Oregon Statewide Rent Control first in Nation
Oregon Rent control law signed, takes effect immediately.
By Sarah Zimmerman, The Associated Press
SALEM — Gov. Kate Brown signed the nation’s first statewide mandatory rent control measure Thursday, giving a victory to housing advocates who say spiraling rent costs in the economically booming state have fueled widespread homelessness and housing insecurity.
Brown said the legislation will provide “some immediate relief to Oregonians struggling to keep up with rising rents and a tight rental market.”
Landlords are now limited to increases that cannot exceed 7 percent plus inflation, and can only raise rents annually.
The law prohibits them serving no-cause evictions after a tenant’s first year of occupancy, a provision designed to protect those who are living paycheck to paycheck and who affordable housing advocates say are often most vulnerable to sudden rent hikes and abrupt lease terminations.
The law takes effect immediately. Democrats, who control the Legislature, say the state’s housing crisis justified passing the bill as an emergency measure.
New York has a statewide rent control law, but cities can choose whether to participate. California restricts the ability of cities to impose rent control; in November, voters defeated a ballot initiative that would have overturned that law.
In hearings for the Oregon bill, tenants testified that they have struggled to keep up with skyrocketing rents, with many saying they’ve been forced from their homes. Kori Sparks, of Bend, said she relies on disability and has “to deal with the stress of losing an accessible home on short notice.”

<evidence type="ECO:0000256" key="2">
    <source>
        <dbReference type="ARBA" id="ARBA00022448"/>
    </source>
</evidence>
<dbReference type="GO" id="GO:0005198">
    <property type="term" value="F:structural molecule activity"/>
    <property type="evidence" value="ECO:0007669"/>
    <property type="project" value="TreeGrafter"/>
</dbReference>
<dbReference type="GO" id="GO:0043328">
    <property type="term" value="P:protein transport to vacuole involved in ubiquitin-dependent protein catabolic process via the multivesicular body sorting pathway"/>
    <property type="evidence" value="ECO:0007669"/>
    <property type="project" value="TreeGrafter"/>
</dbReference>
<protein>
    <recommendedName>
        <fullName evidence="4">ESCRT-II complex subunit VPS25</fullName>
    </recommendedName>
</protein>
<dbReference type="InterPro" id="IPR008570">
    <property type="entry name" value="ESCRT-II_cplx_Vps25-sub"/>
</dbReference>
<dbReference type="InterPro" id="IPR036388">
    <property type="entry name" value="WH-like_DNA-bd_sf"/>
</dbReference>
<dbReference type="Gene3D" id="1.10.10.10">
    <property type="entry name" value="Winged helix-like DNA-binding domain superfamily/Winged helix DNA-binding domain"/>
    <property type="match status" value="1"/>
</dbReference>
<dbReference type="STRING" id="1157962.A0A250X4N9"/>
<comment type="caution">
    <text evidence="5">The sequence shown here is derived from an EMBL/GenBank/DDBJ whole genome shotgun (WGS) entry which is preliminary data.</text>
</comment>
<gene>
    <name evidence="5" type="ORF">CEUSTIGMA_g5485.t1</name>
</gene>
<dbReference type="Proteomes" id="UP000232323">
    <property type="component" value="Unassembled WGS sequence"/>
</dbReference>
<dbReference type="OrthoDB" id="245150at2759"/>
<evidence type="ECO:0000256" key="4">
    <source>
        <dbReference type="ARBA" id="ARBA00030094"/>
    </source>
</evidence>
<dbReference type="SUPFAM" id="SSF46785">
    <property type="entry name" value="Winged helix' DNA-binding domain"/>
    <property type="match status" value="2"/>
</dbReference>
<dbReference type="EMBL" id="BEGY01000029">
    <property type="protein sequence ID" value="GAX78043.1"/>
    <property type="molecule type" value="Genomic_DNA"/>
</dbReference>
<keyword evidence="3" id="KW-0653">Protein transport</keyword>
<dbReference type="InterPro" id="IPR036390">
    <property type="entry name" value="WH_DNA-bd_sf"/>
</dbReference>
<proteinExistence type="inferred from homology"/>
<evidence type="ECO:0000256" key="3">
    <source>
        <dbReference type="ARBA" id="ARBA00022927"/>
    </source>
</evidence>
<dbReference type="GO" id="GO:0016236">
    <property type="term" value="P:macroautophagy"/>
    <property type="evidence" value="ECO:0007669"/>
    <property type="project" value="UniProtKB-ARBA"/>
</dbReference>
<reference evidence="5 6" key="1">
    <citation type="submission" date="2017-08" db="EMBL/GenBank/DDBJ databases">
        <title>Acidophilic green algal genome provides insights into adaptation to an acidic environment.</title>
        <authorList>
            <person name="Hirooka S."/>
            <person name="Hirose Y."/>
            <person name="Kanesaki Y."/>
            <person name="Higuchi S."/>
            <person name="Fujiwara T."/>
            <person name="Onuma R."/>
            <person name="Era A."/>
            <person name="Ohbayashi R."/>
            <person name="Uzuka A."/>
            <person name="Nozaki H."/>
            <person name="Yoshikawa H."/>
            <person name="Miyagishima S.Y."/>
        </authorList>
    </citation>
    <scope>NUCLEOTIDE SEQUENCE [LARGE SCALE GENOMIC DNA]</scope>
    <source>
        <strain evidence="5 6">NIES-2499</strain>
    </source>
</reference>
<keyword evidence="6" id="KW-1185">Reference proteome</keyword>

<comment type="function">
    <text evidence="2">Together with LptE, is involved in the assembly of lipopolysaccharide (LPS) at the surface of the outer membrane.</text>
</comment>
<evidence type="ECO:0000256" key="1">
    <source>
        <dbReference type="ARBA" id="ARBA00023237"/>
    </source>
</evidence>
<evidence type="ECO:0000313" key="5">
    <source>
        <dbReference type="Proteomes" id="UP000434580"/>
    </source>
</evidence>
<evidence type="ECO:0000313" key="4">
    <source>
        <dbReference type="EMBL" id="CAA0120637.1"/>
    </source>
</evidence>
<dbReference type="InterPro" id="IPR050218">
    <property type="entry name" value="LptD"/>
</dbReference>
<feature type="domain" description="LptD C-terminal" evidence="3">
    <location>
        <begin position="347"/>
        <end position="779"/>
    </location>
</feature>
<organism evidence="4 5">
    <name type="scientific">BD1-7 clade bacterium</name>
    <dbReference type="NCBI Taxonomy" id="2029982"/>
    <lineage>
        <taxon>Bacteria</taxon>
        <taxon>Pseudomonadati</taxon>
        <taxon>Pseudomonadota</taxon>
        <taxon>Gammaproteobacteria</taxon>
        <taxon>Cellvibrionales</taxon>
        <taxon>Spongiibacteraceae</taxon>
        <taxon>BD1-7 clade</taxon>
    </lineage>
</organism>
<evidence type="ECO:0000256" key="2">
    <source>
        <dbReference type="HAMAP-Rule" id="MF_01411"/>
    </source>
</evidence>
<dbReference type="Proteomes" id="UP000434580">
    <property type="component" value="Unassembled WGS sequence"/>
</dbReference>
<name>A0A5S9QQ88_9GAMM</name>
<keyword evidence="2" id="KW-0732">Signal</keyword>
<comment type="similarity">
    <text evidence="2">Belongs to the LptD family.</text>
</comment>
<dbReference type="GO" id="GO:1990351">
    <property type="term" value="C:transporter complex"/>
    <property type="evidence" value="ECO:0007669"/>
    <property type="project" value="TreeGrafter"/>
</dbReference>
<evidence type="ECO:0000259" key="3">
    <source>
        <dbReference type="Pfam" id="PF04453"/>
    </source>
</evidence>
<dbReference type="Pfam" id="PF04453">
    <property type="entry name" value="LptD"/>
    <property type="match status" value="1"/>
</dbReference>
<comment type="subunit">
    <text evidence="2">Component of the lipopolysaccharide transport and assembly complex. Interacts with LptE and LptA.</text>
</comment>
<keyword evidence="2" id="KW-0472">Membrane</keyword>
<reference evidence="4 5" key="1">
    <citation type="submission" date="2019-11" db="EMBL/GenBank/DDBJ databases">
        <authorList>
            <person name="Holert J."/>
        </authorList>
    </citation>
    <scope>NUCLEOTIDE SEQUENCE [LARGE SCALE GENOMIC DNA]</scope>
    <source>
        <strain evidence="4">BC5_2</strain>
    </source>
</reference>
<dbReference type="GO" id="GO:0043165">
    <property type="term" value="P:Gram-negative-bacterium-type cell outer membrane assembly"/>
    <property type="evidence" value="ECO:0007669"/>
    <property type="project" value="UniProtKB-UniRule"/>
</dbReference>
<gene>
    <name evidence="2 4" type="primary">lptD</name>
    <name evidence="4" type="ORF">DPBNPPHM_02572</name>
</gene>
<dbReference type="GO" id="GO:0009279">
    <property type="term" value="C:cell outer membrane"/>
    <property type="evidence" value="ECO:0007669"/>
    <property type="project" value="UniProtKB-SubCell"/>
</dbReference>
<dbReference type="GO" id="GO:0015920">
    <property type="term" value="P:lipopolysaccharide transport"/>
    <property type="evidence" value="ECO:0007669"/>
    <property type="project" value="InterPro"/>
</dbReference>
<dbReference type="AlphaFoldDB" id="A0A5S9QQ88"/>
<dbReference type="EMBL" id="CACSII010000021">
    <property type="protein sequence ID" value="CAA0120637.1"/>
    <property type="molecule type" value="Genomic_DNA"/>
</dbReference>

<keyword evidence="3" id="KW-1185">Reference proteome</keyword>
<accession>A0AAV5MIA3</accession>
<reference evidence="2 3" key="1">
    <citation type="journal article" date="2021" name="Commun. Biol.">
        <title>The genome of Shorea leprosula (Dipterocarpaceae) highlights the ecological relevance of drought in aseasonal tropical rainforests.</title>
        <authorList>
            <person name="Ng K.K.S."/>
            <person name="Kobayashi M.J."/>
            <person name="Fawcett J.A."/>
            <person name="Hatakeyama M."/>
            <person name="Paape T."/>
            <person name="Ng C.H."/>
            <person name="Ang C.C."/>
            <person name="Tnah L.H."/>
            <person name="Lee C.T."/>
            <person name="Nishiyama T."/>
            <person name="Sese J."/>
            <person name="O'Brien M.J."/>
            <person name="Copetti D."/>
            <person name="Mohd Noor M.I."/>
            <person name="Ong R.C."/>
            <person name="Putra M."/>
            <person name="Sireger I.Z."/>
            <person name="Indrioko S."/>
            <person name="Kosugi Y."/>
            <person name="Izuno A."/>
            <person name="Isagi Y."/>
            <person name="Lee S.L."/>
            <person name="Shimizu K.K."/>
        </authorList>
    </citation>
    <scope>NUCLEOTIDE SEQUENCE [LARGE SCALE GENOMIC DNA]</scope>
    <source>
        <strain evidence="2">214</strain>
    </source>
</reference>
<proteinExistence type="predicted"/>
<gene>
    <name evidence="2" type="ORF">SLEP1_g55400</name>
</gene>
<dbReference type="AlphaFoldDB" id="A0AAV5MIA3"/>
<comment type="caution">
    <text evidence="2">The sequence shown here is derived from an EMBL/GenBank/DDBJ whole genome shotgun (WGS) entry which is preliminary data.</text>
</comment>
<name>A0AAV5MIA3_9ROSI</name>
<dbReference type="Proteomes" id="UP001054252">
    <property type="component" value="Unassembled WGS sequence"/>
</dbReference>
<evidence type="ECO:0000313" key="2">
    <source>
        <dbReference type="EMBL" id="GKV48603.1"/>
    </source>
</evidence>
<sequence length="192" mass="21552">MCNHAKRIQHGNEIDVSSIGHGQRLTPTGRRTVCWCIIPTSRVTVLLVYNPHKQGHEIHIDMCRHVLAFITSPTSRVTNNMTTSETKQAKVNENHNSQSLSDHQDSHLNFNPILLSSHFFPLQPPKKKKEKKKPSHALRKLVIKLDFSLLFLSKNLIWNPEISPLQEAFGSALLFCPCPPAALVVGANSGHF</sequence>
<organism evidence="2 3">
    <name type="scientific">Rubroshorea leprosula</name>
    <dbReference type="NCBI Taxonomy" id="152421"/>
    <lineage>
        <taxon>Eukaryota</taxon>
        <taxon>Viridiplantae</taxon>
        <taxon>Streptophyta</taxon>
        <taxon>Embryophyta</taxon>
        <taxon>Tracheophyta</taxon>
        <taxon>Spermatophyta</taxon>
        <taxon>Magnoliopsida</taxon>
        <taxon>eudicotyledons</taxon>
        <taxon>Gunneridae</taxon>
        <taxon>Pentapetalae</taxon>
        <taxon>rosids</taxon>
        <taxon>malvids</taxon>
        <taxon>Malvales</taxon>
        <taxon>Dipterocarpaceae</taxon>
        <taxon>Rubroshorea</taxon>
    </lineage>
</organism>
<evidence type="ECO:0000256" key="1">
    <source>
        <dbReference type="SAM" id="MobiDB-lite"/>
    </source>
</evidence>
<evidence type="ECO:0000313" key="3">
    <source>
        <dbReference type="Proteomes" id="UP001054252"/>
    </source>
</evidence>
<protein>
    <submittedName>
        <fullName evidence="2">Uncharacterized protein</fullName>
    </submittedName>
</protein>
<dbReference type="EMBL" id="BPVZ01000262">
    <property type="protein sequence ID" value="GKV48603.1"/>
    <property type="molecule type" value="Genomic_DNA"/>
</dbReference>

She said rent control will protect vulnerable people from “a predatory system where profit comes before people and denies them of a basic human right.”
Builders in Oregon have not been able to build enough houses and apartments to meet the demands of the thousands of people moving to the state for jobs and, in some cases, for a lower cost of living. Many people move to the state from California.
A state report estimated that a renter would need to work 77 hours a week at minimum wage to afford a 2-bedroom apartment. Many renters in Oregon are paying more than 50 percent of their income on rent, far higher than the Congressional-set definition of housing affordability, which suggests setting aside 30 percent toward rent.
In the Portland metro area, rent began to plateau in 2017 after four consecutive years of rent hikes averaging 5 percent or more. The average rental unit costs about $1,400 a month, according to city data.
Oregon is also suffering from a lack of affordable housing and has one of the highest rates of homelessness in the country.
Landlords and developers argued that rent control would make the housing crisis worse, saying investors will now be less willing to build or maintain properties.
“History has shown that rent control exacerbates shortages, makes it harder for apartment owners to make upgrades and disproportionately benefits higher-income households,” said Doug Bibby, president of the National Multifamily Housing Council, a national association representing apartment building owners.
The governor acknowledged that rent control alone isn’t enough, and that the state needs an “all hands on deck” solution. Brown has proposed a $400 million investment in affordable housing solutions in her two-year budget proposal.